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by Christy Bieber | Updated July 21, 2021 - First published on Dec. 17, 2018
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Your credit score is an important financial metric. You don't want to put it at risk by ignoring this major threat.
Your credit score is one of the most important numbers in your life because it affects how you borrow money for a loan, and many other important transactions. It's imperative you understand how to earn a good credit score -- and what it could cost you by lowering your credit.
In particular, there's one big thing that's the biggest threat to your credit score: financial irresponsibility. Financial irresponsibility is a threat to your credit score for four key reasons.
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One of the most important metrics in determining your credit score is the amount of your available credit you've used. Keeping your credit utilization ratio to less than 30% is ideal if you want to earn the highest possible credit score. And keeping it lower is even better both to avoid interest charges and to show you aren't a reckless borrower.
Unfortunately, if you're financially irresponsible, you're more likely to charge up to the limit on your credit cards. This raises red flags to lenders who fear you'll get in over your head and become unable to pay your debt -- and it can drag your credit score down.
If you aren't financially responsible, you may make a late payment because you forget to pay on time or because you don't have the money to pay. This can seriously damage your credit, as payment history is the single most important factor in determining your credit score.
Depending where your score was when you paid late, one payment that's 30 or more days late could drop your score between 60 and 110 points. You can't afford to make this mistake, so make sure that you make every payment on time.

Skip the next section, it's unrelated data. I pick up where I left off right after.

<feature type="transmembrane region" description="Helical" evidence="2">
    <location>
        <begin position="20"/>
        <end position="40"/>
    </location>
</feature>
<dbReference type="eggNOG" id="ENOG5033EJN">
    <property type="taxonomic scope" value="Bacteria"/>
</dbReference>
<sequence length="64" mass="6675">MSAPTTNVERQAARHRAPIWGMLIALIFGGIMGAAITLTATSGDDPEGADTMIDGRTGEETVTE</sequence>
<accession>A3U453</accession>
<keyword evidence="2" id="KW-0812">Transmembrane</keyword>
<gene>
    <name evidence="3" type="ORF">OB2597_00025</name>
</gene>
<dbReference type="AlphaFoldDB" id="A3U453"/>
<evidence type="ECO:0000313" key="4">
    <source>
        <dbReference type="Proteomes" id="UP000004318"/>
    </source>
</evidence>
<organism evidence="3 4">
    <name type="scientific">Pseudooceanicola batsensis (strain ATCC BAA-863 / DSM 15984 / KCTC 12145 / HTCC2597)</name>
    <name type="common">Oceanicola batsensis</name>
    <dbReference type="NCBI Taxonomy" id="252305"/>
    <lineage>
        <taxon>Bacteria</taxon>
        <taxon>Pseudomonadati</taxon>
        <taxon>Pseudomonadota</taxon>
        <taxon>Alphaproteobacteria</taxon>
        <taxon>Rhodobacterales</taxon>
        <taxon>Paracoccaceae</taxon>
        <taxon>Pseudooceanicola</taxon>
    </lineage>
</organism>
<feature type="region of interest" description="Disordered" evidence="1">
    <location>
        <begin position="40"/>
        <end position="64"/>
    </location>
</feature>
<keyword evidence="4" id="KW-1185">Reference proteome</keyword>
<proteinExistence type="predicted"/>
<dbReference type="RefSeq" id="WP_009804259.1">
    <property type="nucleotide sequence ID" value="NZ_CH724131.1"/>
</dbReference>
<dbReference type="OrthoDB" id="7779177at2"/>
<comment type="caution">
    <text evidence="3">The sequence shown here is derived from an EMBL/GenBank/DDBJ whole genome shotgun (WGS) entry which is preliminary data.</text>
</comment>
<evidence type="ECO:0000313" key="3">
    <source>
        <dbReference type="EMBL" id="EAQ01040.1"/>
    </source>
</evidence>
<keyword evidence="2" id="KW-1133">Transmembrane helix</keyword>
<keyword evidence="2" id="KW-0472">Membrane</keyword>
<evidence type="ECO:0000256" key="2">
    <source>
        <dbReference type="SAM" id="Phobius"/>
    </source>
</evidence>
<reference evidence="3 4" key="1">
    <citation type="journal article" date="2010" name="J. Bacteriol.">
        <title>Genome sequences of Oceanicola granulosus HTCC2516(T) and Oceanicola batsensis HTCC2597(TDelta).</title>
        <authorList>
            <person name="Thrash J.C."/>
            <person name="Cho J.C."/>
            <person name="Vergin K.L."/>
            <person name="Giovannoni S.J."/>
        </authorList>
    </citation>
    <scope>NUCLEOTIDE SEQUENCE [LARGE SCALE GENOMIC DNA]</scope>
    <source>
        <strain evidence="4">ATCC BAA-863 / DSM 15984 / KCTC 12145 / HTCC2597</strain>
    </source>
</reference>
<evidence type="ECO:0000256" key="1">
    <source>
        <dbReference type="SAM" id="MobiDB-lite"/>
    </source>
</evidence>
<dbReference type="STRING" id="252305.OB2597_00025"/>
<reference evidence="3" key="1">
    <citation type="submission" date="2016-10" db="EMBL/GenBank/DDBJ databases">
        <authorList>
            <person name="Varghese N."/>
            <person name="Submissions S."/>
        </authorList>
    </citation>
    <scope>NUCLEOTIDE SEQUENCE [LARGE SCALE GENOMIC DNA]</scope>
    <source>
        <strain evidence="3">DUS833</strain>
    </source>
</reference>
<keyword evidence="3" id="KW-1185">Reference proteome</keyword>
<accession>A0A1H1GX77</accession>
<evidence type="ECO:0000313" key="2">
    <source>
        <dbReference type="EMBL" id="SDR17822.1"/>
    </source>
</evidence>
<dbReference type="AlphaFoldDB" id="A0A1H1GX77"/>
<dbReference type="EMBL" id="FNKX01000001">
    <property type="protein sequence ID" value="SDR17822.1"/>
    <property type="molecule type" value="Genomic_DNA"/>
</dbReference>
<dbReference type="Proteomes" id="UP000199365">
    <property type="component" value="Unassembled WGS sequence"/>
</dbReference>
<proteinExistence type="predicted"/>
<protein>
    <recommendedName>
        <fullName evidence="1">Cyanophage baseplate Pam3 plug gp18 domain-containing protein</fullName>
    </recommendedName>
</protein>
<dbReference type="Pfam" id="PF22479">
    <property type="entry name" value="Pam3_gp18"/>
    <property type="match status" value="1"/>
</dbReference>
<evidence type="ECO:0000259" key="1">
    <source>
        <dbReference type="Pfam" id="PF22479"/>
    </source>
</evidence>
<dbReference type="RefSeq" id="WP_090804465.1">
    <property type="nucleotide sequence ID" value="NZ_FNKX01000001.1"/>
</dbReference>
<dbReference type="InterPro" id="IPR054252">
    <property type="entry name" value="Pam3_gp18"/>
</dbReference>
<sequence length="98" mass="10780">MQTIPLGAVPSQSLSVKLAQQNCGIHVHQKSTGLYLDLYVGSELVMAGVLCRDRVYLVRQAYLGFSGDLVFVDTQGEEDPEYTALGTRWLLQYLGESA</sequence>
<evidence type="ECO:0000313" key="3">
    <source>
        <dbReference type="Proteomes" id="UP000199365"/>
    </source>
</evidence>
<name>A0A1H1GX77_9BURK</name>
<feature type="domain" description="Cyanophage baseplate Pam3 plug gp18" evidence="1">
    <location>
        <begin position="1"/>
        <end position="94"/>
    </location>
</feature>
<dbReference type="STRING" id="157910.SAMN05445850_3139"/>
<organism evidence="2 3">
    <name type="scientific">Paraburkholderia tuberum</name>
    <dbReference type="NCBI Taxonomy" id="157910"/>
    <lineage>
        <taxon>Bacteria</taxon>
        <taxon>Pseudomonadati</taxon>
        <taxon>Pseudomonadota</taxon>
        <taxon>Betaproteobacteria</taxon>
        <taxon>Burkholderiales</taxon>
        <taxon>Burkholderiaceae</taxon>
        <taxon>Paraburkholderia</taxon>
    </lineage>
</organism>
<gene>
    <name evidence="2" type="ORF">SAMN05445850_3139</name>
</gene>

Ideally, you'll pay off the balance in full each month when you pay your credit cards, as carrying a balance can become very expensive. But, even if you can't pay off the card, make at least the minimum payment by the due date.
If you're not financially responsible, you could end up in so much debt that you need to declare bankruptcy.
Or, you might end up with a creditor suing you, a bank foreclosing on you, or a car loan lender repossessing your vehicle. If any of these things occur, it will send your credit score plummeting and it will take a very long time for your score to recover.
Finally, if you're financially irresponsible, you may end up applying for more loans and credit cards than you should. When you apply for new debt, an inquiry is placed on your credit report. The number of inquiries is a factor in determining your credit score.
Too many inquiries makes lenders wary that you may be going on a borrowing spree. Your credit score will suffer until the inquiries drop off your report -- which takes two years from the date of the inquiry.
Taking on a bunch of new debt also lowers the average age of your credit, which is another important factor in determining your credit score. The longer you've been using credit, the higher your score will be -- provided you've been responsible -- because lenders can see you've been doing the right thing for a long time. Lowering the average age of your score by applying for many new loans due to financial irresponsibility is a bad move.
When it comes to your credit score, you simply cannot afford financial irresponsibility. You owe it to yourself to pay your bills on time, to keep your credit utilization low, and to do what it takes to earn good credit.
If you don't behave responsibly, your credit score could suffer and it could take you a long time to rebuild your credit. It's not worth the hassle -- or the problems with borrowing -- that come from behaving in an irresponsible way.
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